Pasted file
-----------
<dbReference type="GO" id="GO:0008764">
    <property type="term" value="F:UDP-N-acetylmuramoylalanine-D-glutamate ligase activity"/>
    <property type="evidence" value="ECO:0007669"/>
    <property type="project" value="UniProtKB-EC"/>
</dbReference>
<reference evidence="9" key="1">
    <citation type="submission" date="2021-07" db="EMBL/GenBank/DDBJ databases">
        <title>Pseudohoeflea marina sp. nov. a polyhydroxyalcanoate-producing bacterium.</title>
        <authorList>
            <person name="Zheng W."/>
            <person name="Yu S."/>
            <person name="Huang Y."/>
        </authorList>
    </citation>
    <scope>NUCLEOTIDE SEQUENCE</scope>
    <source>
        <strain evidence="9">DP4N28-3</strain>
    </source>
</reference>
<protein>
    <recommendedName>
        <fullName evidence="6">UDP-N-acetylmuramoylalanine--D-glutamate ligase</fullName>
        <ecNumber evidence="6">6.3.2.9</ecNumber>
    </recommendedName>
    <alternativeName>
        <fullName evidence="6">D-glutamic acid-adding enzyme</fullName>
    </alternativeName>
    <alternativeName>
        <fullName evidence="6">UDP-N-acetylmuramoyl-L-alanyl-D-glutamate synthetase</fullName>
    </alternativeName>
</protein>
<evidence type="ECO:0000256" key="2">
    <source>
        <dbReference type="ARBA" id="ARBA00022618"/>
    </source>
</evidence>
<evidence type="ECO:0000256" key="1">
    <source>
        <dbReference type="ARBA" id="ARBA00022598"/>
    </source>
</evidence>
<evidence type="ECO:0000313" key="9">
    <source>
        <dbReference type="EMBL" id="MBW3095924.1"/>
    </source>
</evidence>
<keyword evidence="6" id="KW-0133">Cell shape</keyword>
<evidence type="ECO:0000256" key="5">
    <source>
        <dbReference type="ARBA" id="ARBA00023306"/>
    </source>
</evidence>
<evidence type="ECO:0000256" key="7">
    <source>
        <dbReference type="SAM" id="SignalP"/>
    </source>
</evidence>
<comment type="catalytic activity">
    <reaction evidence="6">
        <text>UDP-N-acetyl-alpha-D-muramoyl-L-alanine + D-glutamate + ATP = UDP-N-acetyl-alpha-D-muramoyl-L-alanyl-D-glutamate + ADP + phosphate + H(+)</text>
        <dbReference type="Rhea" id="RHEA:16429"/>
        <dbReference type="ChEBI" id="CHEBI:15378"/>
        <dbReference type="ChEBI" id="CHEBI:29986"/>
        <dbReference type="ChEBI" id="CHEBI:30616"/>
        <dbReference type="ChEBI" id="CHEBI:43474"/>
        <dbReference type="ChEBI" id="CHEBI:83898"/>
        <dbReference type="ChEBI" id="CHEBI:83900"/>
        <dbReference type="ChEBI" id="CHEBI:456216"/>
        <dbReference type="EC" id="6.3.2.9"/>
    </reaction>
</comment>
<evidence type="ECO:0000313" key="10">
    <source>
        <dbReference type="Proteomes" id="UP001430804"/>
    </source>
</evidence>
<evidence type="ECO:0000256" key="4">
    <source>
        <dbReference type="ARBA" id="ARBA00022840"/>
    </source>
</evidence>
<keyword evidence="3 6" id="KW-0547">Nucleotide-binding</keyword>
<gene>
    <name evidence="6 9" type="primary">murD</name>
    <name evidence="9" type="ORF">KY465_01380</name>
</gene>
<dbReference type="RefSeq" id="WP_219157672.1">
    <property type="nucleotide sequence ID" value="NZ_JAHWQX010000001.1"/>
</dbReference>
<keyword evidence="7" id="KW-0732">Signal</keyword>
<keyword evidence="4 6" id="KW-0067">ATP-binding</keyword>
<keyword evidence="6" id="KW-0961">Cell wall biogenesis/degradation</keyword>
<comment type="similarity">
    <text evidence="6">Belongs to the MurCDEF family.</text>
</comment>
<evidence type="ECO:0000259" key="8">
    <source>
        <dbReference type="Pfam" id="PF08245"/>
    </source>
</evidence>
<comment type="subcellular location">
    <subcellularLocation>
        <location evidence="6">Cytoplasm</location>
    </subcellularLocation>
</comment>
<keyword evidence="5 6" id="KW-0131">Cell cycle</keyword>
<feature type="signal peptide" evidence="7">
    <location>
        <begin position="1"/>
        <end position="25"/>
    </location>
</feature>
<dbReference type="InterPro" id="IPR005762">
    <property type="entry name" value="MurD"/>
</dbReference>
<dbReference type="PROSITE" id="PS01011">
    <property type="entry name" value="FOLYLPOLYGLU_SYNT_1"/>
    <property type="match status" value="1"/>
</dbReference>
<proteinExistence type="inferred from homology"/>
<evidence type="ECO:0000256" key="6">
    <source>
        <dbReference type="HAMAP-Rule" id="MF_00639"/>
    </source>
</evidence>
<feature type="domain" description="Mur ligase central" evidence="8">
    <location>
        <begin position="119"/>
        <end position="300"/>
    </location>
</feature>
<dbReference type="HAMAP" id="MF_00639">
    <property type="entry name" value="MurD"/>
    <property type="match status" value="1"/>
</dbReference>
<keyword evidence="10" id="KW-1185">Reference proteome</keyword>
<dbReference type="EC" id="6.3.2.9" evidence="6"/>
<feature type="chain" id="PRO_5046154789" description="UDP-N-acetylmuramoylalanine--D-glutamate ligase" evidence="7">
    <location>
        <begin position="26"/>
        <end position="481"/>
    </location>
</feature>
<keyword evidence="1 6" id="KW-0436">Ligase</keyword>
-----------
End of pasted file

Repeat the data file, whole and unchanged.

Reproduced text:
<dbReference type="GO" id="GO:0008764">
    <property type="term" value="F:UDP-N-acetylmuramoylalanine-D-glutamate ligase activity"/>
    <property type="evidence" value="ECO:0007669"/>
    <property type="project" value="UniProtKB-EC"/>
</dbReference>
<reference evidence="9" key="1">
    <citation type="submission" date="2021-07" db="EMBL/GenBank/DDBJ databases">
        <title>Pseudohoeflea marina sp. nov. a polyhydroxyalcanoate-producing bacterium.</title>
        <authorList>
            <person name="Zheng W."/>
            <person name="Yu S."/>
            <person name="Huang Y."/>
        </authorList>
    </citation>
    <scope>NUCLEOTIDE SEQUENCE</scope>
    <source>
        <strain evidence="9">DP4N28-3</strain>
    </source>
</reference>
<protein>
    <recommendedName>
        <fullName evidence="6">UDP-N-acetylmuramoylalanine--D-glutamate ligase</fullName>
        <ecNumber evidence="6">6.3.2.9</ecNumber>
    </recommendedName>
    <alternativeName>
        <fullName evidence="6">D-glutamic acid-adding enzyme</fullName>
    </alternativeName>
    <alternativeName>
        <fullName evidence="6">UDP-N-acetylmuramoyl-L-alanyl-D-glutamate synthetase</fullName>
    </alternativeName>
</protein>
<evidence type="ECO:0000256" key="2">
    <source>
        <dbReference type="ARBA" id="ARBA00022618"/>
    </source>
</evidence>
<evidence type="ECO:0000256" key="1">
    <source>
        <dbReference type="ARBA" id="ARBA00022598"/>
    </source>
</evidence>
<evidence type="ECO:0000313" key="9">
    <source>
        <dbReference type="EMBL" id="MBW3095924.1"/>
    </source>
</evidence>
<keyword evidence="6" id="KW-0133">Cell shape</keyword>
<evidence type="ECO:0000256" key="5">
    <source>
        <dbReference type="ARBA" id="ARBA00023306"/>
    </source>
</evidence>
<evidence type="ECO:0000256" key="7">
    <source>
        <dbReference type="SAM" id="SignalP"/>
    </source>
</evidence>
<comment type="catalytic activity">
    <reaction evidence="6">
        <text>UDP-N-acetyl-alpha-D-muramoyl-L-alanine + D-glutamate + ATP = UDP-N-acetyl-alpha-D-muramoyl-L-alanyl-D-glutamate + ADP + phosphate + H(+)</text>
        <dbReference type="Rhea" id="RHEA:16429"/>
        <dbReference type="ChEBI" id="CHEBI:15378"/>
        <dbReference type="ChEBI" id="CHEBI:29986"/>
        <dbReference type="ChEBI" id="CHEBI:30616"/>
        <dbReference type="ChEBI" id="CHEBI:43474"/>
        <dbReference type="ChEBI" id="CHEBI:83898"/>
        <dbReference type="ChEBI" id="CHEBI:83900"/>
        <dbReference type="ChEBI" id="CHEBI:456216"/>
        <dbReference type="EC" id="6.3.2.9"/>
    </reaction>
</comment>
<evidence type="ECO:0000313" key="10">
    <source>
        <dbReference type="Proteomes" id="UP001430804"/>
    </source>
</evidence>
<evidence type="ECO:0000256" key="4">
    <source>
        <dbReference type="ARBA" id="ARBA00022840"/>
    </source>
</evidence>
<keyword evidence="3 6" id="KW-0547">Nucleotide-binding</keyword>
<gene>
    <name evidence="6 9" type="primary">murD</name>
    <name evidence="9" type="ORF">KY465_01380</name>
</gene>
<dbReference type="RefSeq" id="WP_219157672.1">
    <property type="nucleotide sequence ID" value="NZ_JAHWQX010000001.1"/>
</dbReference>
<keyword evidence="7" id="KW-0732">Signal</keyword>
<keyword evidence="4 6" id="KW-0067">ATP-binding</keyword>
<keyword evidence="6" id="KW-0961">Cell wall biogenesis/degradation</keyword>
<comment type="similarity">
    <text evidence="6">Belongs to the MurCDEF family.</text>
</comment>
<evidence type="ECO:0000259" key="8">
    <source>
        <dbReference type="Pfam" id="PF08245"/>
    </source>
</evidence>
<comment type="subcellular location">
    <subcellularLocation>
        <location evidence="6">Cytoplasm</location>
    </subcellularLocation>
</comment>
<keyword evidence="5 6" id="KW-0131">Cell cycle</keyword>
<feature type="signal peptide" evidence="7">
    <location>
        <begin position="1"/>
        <end position="25"/>
    </location>
</feature>
<dbReference type="InterPro" id="IPR005762">
    <property type="entry name" value="MurD"/>
</dbReference>
<dbReference type="PROSITE" id="PS01011">
    <property type="entry name" value="FOLYLPOLYGLU_SYNT_1"/>
    <property type="match status" value="1"/>
</dbReference>
<proteinExistence type="inferred from homology"/>
<evidence type="ECO:0000256" key="6">
    <source>
        <dbReference type="HAMAP-Rule" id="MF_00639"/>
    </source>
</evidence>
<feature type="domain" description="Mur ligase central" evidence="8">
    <location>
        <begin position="119"/>
        <end position="300"/>
    </location>
</feature>
<dbReference type="HAMAP" id="MF_00639">
    <property type="entry name" value="MurD"/>
    <property type="match status" value="1"/>
</dbReference>
<keyword evidence="10" id="KW-1185">Reference proteome</keyword>
<dbReference type="EC" id="6.3.2.9" evidence="6"/>
<feature type="chain" id="PRO_5046154789" description="UDP-N-acetylmuramoylalanine--D-glutamate ligase" evidence="7">
    <location>
        <begin position="26"/>
        <end position="481"/>
    </location>
</feature>
<keyword evidence="1 6" id="KW-0436">Ligase</keyword>